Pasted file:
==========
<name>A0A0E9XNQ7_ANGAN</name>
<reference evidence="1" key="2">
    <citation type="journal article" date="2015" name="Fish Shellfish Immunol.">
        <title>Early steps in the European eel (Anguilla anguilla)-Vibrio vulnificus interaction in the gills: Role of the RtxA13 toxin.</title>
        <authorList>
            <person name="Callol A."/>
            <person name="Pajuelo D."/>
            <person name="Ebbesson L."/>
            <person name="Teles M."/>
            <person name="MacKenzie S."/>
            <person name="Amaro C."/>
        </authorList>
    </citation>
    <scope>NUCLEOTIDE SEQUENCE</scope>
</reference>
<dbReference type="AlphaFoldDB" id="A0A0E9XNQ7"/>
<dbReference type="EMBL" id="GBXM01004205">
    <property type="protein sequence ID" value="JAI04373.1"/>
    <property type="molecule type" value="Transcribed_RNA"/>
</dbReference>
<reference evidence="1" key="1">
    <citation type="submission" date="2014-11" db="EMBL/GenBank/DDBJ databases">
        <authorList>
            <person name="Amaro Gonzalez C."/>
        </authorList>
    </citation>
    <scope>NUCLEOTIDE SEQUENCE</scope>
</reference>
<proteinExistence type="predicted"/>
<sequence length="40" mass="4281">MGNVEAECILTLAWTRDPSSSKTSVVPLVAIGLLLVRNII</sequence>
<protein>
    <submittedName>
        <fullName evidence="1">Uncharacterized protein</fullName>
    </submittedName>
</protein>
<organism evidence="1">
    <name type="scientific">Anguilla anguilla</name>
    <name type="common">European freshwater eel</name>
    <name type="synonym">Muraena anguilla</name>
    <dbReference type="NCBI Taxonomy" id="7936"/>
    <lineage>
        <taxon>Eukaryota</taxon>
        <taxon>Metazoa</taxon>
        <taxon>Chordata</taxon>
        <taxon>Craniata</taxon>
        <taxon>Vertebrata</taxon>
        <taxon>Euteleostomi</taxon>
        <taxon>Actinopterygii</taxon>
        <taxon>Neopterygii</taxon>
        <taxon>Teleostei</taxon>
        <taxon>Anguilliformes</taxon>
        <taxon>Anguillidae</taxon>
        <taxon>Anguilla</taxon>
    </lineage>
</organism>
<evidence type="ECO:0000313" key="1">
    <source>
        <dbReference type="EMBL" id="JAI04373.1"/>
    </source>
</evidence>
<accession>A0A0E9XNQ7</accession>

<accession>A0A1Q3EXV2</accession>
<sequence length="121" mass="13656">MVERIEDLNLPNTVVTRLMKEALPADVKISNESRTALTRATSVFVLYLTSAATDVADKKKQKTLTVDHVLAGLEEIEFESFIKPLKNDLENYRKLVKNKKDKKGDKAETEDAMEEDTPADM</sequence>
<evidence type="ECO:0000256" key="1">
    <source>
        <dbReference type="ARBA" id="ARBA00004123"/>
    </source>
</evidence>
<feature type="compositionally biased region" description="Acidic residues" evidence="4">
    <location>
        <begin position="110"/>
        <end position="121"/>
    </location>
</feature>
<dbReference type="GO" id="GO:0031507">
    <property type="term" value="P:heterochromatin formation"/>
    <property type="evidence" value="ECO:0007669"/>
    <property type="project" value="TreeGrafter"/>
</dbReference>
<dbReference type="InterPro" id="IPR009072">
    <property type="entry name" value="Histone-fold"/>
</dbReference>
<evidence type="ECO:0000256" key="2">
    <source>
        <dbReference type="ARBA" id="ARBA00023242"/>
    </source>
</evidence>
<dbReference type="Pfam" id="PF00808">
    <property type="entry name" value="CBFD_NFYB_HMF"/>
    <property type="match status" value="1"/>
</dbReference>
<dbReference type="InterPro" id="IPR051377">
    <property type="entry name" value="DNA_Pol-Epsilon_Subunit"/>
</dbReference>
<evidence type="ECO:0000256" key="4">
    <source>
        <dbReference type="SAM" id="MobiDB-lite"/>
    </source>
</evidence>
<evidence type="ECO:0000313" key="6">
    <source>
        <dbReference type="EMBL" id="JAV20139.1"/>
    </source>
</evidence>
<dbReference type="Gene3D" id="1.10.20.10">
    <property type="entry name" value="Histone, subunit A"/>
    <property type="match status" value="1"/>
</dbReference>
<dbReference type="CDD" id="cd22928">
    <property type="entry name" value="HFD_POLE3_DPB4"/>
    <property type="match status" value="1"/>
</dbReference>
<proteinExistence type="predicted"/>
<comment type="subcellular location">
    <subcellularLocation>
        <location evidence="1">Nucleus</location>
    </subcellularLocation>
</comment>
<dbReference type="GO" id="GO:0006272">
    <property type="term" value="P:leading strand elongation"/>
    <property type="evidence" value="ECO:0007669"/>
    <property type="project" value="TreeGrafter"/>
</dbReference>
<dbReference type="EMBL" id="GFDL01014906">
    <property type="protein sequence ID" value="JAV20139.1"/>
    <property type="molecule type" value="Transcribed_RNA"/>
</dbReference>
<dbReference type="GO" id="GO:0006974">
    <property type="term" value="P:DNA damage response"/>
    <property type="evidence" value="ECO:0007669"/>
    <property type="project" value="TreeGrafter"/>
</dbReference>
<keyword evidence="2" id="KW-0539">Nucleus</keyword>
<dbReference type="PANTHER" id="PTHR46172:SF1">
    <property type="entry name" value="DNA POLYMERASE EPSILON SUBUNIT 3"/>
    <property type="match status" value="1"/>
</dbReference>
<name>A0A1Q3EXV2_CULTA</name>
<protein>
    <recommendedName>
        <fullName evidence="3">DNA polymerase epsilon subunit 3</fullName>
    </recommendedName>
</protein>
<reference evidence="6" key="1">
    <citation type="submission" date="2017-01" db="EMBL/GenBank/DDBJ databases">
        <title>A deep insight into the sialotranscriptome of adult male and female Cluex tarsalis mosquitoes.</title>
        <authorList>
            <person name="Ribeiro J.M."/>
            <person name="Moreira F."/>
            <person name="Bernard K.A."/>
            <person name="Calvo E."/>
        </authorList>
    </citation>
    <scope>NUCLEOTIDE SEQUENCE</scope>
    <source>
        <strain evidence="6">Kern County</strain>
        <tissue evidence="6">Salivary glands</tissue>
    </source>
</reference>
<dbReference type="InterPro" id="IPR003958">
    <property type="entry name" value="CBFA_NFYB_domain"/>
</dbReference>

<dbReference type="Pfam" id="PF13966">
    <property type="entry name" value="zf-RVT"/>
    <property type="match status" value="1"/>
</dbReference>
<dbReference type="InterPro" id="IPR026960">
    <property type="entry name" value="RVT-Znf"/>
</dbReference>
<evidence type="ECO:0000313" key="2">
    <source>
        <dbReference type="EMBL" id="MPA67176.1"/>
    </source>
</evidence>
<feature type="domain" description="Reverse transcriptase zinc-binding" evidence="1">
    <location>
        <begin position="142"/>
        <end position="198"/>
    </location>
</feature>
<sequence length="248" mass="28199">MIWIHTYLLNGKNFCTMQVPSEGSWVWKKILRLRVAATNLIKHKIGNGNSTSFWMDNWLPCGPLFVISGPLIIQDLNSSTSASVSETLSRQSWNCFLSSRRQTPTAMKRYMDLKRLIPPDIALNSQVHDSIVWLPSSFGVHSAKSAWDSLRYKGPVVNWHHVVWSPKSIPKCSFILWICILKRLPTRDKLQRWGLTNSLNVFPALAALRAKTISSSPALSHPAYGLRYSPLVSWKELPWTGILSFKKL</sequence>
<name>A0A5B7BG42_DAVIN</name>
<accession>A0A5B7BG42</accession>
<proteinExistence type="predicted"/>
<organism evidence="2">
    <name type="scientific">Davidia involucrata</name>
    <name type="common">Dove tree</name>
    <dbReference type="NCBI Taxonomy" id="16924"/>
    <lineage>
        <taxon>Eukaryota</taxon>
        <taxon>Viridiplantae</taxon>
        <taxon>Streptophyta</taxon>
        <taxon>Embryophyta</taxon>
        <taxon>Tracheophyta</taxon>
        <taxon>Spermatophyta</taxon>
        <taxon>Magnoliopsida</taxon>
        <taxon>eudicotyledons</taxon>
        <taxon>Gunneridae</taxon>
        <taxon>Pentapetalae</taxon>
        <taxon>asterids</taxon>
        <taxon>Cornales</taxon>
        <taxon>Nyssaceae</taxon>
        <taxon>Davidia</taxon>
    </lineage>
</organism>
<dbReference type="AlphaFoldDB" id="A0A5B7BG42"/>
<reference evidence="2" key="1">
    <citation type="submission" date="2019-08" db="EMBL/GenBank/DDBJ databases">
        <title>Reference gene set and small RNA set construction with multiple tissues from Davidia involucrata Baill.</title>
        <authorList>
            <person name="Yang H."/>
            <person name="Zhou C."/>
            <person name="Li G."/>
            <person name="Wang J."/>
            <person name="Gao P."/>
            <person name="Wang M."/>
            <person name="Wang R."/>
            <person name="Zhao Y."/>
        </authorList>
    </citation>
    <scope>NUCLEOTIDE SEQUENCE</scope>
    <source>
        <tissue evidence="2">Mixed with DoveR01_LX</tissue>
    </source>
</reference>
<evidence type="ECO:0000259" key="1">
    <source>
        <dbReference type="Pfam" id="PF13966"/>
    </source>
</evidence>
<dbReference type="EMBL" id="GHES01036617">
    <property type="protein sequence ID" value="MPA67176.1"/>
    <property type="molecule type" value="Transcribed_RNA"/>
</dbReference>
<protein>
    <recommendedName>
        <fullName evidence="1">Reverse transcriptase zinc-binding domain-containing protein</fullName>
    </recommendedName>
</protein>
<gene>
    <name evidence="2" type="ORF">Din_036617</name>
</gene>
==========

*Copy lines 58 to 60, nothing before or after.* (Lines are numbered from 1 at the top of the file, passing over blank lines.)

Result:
        <dbReference type="EMBL" id="JAI04373.1"/>
    </source>
</evidence>